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Proc Natl Acad Sci U S A. 2020 Feb 11;117(6):2870-2878. doi: 10.1073/pnas.1906909117. Epub 2020 Jan 27.

Landscape context affects the sustainability of organic farming systems.

Author information

1
School of Biological Sciences, Washington State University, Pullman, WA 99164; olivia.m.smith@wsu.edu.
2
Department of Entomology, Washington State University, Pullman, WA 99164.
3
Department of Crop and Soil Sciences, Washington State University, Pullman, WA 99164.
4
School of Biological Sciences, Washington State University, Pullman, WA 99164.
5
Department of Entomology, China Agricultural University, Beijing 100193, China.
6
Global Lands Program, The Nature Conservancy, Fort Collins, CO 80524.

Abstract

Organic agriculture promotes sustainability compared to conventional agriculture. However, the multifunctional sustainability benefits of organic farms might be mediated by landscape context. Assessing how landscape context affects sustainability may aid in targeting organic production to landscapes that promote high biodiversity, crop yields, and profitability. We addressed this using a meta-analysis spanning 60 crop types on six continents that assessed whether landscape context affected biodiversity, yield, and profitability of organic vs. conventional agroecosystems. We considered landscape metrics reflecting landscape composition (percent cropland), compositional heterogeneity (number and diversity of cover types), and configurational heterogeneity (spatial arrangement of cover types) across our study systems. Organic sites had greater biodiversity (34%) and profits (50%) than conventional sites, despite lower yields (18%). Biodiversity gains increased as average crop field size in the landscape increased, suggesting organic farms provide a "refuge" in intensive landscapes. In contrast, as crop field size increased, yield gaps between organic and conventional farms increased and profitability benefits of organic farming decreased. Profitability of organic systems, which we were only able to measure for studies conducted in the United States, varied across landscapes in conjunction with production costs and price premiums, suggesting socioeconomic factors mediated profitability. Our results show biodiversity benefits of organic farming respond differently to landscape context compared to yield and profitability benefits, suggesting these sustainability metrics are decoupled. More broadly, our results show that the ecological, but not the economic, sustainability benefits of organic agriculture are most pronounced in more intensive agricultural landscapes.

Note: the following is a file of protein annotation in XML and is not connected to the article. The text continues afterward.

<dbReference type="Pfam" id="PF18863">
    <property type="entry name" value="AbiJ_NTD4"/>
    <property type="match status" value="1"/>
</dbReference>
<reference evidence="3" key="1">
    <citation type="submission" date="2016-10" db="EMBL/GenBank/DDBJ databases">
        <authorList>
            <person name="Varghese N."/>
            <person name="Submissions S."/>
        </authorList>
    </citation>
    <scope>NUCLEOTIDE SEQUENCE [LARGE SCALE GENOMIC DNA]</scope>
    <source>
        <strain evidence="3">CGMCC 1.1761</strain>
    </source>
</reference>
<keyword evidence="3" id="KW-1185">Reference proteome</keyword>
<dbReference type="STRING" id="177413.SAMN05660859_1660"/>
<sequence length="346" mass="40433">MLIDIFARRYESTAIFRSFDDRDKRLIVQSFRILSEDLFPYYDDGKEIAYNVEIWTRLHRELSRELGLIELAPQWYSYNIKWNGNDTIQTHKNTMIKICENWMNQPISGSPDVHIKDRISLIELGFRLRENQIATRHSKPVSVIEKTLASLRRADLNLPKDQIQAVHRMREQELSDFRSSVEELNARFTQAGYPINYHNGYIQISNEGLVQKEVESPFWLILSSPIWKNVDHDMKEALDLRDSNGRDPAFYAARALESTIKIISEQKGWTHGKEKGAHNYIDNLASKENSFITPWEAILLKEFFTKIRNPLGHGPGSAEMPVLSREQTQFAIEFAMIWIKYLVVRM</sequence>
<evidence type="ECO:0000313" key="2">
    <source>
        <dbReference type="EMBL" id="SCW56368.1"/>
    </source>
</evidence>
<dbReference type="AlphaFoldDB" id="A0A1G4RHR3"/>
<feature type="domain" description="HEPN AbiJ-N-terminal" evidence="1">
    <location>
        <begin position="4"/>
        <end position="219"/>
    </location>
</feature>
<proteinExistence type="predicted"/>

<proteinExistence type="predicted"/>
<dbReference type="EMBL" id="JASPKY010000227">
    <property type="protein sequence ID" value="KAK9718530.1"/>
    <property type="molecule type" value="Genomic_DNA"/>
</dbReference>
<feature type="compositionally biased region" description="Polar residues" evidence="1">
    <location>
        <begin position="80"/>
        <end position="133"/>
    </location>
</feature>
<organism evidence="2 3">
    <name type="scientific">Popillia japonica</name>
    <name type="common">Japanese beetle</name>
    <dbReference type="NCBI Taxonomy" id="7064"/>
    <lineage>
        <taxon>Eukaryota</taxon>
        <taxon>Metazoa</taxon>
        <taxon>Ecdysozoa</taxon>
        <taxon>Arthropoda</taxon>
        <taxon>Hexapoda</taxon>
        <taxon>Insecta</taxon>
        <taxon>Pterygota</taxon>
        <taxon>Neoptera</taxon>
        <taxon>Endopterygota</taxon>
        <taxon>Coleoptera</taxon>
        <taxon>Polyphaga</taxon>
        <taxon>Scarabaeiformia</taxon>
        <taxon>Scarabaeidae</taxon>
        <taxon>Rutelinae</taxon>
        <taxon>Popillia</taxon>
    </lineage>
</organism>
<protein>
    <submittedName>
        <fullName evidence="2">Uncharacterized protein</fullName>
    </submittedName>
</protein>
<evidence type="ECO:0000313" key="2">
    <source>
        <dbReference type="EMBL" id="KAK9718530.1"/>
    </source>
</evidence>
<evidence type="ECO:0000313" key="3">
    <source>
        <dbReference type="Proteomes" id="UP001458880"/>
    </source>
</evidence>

KEYWORDS:

agriculture; biodiversity; meta-analysis; profitability; yield

PMID:
31988120
PMCID:
PMC7022164
[Available on 2020-07-27]
DOI:
10.1073/pnas.1906909117

Conflict of interest statement

The authors declare no competing interest.

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